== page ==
Don't be alarmed this summer if you see a trades worker walking up to your house and tampering with your electrical meter.
It's not a burglar - it's a BC Hydro employee tiptoeing around you to attach a "smart meter" to your house.
The device, which will start to be installed on all British Columbia homes this summer, is the Crown corporation's new method for taking stock of electricity use throughout the province. It aims to provide real-time information about your electricity use.
Situated in a Burnaby industrial park the laboratory, which Pique visited recently, looks like a control centre.
It's a single room with meters mounted on the walls and others scattered across tables and desks. A computer monitor mounted on a wall opposite shows precisely how much electricity a particular meter is measuring at a given time.
The initiative, known more formally as the Smart Metering and Infrastructure (SMI) program, requires a major capital investment of $930 million in order to purchase the meters themselves and develop a "smart grid" network to relay their information back to BC Hydro.
The look of the smart meter is an upgrade in itself. Customers currently measure their electricity use on a series of dials that help measure how many kilowatt hours (kWh) you've used in a given period. The dials read right to left, giving you a four- or five-digit number.
You take the five-digit number in one month and subtract it from the last, and the difference between the two is the amount of electricity you've consumed in your home or your business.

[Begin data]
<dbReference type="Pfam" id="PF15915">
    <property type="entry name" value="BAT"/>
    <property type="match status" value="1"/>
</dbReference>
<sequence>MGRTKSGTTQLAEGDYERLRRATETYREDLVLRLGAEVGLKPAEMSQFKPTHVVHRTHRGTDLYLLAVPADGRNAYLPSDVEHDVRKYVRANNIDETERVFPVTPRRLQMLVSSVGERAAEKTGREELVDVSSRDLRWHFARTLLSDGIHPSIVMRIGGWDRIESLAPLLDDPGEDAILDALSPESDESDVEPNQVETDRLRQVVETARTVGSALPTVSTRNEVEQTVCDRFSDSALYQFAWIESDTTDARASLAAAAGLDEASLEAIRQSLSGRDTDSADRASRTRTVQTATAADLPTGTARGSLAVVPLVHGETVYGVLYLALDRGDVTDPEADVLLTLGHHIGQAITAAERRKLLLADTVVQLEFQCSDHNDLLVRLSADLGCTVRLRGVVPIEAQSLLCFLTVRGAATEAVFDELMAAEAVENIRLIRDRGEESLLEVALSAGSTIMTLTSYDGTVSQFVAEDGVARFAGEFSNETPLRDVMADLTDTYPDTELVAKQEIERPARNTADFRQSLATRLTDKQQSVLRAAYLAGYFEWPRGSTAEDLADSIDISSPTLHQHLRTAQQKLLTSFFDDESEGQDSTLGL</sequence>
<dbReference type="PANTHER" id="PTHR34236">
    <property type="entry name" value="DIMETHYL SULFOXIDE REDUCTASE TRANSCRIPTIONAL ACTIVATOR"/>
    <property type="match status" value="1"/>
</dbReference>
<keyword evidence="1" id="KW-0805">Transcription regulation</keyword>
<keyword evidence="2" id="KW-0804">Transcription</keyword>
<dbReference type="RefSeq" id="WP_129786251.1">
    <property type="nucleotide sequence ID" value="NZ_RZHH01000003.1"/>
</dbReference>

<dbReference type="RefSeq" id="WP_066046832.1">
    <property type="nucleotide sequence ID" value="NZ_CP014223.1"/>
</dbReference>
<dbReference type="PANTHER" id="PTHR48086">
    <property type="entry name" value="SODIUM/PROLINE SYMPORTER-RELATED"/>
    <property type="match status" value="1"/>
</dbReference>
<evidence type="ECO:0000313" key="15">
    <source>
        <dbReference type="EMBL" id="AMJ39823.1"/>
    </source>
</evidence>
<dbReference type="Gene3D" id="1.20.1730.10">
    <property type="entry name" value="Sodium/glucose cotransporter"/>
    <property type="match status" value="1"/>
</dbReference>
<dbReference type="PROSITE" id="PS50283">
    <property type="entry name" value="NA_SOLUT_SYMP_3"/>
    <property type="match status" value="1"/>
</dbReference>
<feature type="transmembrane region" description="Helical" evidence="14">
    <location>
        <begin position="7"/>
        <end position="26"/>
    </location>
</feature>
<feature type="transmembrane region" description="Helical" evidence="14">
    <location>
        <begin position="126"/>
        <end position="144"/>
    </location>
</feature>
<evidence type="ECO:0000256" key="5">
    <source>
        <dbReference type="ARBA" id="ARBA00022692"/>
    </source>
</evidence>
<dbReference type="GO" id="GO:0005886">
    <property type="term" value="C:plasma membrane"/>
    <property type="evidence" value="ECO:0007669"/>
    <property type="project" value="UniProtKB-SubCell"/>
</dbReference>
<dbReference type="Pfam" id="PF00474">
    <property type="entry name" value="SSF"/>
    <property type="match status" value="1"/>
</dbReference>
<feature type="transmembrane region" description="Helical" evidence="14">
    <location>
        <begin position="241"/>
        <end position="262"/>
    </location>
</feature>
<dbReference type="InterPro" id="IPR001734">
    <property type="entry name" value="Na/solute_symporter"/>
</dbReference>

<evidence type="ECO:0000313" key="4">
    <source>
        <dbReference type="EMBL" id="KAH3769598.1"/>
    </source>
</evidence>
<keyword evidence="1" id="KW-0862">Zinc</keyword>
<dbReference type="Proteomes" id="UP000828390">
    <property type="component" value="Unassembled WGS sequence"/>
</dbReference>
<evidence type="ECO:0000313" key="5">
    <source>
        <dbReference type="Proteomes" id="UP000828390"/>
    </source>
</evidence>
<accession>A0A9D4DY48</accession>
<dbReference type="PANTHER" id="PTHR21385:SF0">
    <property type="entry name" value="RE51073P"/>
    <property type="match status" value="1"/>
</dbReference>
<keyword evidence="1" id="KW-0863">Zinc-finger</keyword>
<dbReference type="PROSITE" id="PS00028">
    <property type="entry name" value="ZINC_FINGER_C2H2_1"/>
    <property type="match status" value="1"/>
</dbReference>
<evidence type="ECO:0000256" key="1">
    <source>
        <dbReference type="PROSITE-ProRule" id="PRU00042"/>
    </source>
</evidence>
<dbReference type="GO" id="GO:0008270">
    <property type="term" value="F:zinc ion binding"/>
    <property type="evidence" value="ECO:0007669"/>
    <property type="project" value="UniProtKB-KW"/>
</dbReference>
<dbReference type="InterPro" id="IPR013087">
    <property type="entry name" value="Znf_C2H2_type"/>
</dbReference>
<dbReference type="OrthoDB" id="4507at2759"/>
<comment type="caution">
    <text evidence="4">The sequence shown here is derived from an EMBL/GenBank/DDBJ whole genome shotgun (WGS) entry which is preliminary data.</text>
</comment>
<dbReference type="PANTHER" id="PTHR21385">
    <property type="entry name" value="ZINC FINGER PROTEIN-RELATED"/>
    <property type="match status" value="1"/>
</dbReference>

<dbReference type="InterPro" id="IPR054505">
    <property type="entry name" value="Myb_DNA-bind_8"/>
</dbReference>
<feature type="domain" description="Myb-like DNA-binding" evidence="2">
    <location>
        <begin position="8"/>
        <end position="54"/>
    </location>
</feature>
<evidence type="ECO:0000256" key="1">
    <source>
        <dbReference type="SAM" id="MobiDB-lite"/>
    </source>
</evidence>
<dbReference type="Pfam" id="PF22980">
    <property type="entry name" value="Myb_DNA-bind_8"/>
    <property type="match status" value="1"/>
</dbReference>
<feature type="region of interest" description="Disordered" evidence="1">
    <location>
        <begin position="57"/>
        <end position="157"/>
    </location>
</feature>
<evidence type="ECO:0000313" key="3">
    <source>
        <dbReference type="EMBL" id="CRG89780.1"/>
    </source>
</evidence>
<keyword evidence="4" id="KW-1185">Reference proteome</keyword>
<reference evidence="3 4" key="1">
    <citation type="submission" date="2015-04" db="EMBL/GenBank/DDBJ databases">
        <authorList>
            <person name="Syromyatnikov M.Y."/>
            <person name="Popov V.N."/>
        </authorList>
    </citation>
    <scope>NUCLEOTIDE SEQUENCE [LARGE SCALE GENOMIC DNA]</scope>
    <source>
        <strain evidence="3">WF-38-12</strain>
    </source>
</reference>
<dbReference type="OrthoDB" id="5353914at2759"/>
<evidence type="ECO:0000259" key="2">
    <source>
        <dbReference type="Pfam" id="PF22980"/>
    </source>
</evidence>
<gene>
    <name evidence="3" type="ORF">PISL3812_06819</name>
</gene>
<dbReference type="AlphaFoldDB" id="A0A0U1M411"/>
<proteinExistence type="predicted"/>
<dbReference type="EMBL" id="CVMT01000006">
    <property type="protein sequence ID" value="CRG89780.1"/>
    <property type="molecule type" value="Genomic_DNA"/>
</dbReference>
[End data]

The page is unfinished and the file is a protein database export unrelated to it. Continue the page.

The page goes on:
In the world of electrical meters, the current model is analog and the "smart meter" is digital.
Dave DeYagher, smart meter solutions architect for BC Hydro, said a "smart grid" network for meter information would be blanketed over the province in order to transmit data from those meters and back to the mothership.
"It's a network of networks with meters associated with smart meters," he said. "This meter, it talks to a local cell router, it's a little collection point in the neighbourhood that can sit on the top of an electrical pole. So that meter sends a signal through a router, sitting on a BC Hydro pole and sends it back to BC Hydro."
In addition to real-time information about power usage, the meters also allow direct contact with BC Hydro in the event of an outage.
The way it works right now, if your power goes out you have to call BC Hydro and let them know you can't turn on your TV. You have to hope they'll show up to fix the outage in time for you to catch the end of your favourite TV show.
The smart meter does all the work for you. With its last gasp before it shorts out, it sends a signal to BC Hydro that triggers a small red dot on a map, showing the Crown corporation precisely where the outage has happened.
Gary Murphy, chief project officer, said the smart meter could be particularly useful for outlying communities such as Bamfield, Tofino and Ucluelet on Vancouver Island.
"You can imagine how important that is in remote areas of the province, when we're driving away, and some customer is still without power, and then having to send it back," he said. "It's frustrating for the customer, expensive for us and no one wins."